Raising boys and girls ― the non-sexist way

Let junior try different toys and experiences ― don’t let retailers influence the way you parent your child!

Toy-makers, book publishers, film and TV producers, plus advertisers all exploit gender differences to make money. Usually, this takes the form of feminisation. Recently, Lego abandoned its long-held gender neutrality to launch toys aimed specifically at girls with a pink-boxed “Lego Friends” line that features a dream house, splash pool and beauty salon. US protestors gathered a petition with 50,000 signatures calling on Lego to change its strategy.
         Child psychologist Jennifer Wills agrees that all this is purely commercial pressure to sell things. The most important way to prepare your child for any stereotypes and hurdles they may encounter, she points out, is to give them well-rounded experiences to boost confidence.

“I loathe gender marketing. I think it’s negative for both sexes, sends terrible messages…”

         “Pink toys tend to lean towards tea sets, doll’s pushchairs and miniature ironing boards, reinforcing the idea of ‘women’s work’,” Wills notes. “Actually, toddlers of both sexes love to pretend-play what they see in real life. Little boys get just as much out of pushing a dolly in a pram as a girl.”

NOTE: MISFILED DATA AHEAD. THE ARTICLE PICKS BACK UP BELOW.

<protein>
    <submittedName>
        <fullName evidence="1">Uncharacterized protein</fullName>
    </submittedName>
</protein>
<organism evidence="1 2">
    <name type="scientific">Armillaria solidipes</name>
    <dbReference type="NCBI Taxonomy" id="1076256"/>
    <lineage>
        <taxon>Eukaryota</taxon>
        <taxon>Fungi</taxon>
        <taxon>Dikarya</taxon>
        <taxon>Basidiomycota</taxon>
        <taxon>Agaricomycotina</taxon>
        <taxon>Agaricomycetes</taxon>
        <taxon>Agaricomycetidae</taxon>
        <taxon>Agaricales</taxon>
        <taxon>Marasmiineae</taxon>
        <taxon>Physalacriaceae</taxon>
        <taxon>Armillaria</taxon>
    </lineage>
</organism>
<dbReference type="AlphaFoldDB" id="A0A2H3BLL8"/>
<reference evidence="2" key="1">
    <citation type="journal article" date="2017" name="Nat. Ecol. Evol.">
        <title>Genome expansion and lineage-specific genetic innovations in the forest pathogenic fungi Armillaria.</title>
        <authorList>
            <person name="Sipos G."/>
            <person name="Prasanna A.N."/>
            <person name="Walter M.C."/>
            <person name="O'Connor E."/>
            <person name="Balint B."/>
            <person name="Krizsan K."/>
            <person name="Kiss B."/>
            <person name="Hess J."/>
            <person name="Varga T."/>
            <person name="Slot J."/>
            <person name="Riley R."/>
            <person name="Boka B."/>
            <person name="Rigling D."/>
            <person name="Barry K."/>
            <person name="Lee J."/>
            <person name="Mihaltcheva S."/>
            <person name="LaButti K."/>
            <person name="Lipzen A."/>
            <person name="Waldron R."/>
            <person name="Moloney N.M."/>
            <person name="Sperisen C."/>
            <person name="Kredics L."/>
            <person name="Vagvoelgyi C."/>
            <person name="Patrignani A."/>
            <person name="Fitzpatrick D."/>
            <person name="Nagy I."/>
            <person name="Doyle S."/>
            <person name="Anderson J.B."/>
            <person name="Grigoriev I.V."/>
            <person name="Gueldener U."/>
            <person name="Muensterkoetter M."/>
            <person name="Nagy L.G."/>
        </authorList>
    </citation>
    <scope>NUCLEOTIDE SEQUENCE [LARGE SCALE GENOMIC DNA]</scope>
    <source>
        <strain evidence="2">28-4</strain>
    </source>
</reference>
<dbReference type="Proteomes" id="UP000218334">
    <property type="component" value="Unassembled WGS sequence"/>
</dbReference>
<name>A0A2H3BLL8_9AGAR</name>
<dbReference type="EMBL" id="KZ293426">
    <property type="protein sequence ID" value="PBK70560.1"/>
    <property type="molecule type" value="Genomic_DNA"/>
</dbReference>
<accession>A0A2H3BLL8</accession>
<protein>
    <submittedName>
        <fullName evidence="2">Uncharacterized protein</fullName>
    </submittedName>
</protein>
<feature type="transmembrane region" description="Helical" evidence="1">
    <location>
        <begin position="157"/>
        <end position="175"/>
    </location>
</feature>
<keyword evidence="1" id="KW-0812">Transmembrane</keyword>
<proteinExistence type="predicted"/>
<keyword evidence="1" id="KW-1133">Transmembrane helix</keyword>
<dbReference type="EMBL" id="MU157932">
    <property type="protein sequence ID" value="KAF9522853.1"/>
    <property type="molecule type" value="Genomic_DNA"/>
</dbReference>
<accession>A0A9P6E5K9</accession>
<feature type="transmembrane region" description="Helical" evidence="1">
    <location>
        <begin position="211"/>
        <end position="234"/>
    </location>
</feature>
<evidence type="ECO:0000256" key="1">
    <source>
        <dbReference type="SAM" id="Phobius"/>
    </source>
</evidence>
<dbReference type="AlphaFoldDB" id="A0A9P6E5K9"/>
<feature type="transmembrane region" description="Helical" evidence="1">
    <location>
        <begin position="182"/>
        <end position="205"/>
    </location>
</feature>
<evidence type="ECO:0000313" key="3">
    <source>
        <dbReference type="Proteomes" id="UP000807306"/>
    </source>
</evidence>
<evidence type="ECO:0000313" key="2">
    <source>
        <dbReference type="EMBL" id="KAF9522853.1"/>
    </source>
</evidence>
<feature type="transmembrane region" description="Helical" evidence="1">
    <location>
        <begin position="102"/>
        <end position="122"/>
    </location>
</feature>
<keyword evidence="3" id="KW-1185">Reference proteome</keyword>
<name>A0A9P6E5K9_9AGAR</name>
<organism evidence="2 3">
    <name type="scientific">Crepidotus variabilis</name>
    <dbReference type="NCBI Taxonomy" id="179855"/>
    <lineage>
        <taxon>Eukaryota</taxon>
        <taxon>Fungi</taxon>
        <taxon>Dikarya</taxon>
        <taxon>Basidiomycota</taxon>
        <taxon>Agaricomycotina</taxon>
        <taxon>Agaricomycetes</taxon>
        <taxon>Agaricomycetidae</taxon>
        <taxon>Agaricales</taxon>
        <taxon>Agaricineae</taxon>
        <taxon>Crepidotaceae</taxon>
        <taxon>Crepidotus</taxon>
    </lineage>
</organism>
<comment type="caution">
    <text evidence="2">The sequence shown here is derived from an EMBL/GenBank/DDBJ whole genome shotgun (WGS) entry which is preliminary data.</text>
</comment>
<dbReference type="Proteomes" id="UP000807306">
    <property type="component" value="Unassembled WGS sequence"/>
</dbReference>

Amy Chin, 33, mum to Thea, 4, couldn’t agree more. “I loathe gender marketing. I think it’s negative for both sexes, sends terrible messages and I hate how insidious it is,” she adds. “Thea recently saw an ad for an aquarium and said she didn't want to go, as it was only for boys. When I asked why, she said it was because of all the blue water!”
         Don’t just laugh at that thinking. “We can’t deny gender differences, but we do tend to exaggerate them unnecessarily,” notes Jane Pilcher, a senior sociology lecturer at the University of Leicester in the UK. You can spot the girls’ aisle in toy shops a mile off, thanks to all the bright pink boxes. The world is reinforcing stereotypes and narrowing the world for your daughter, if everything is about “prettiness” or “domesticity”. Similarly, it’s restricting for boys to live in a mash-it-and-bash-it blue world.       

Read on to learn ways to avoid falling into the gender-stereotyping trap…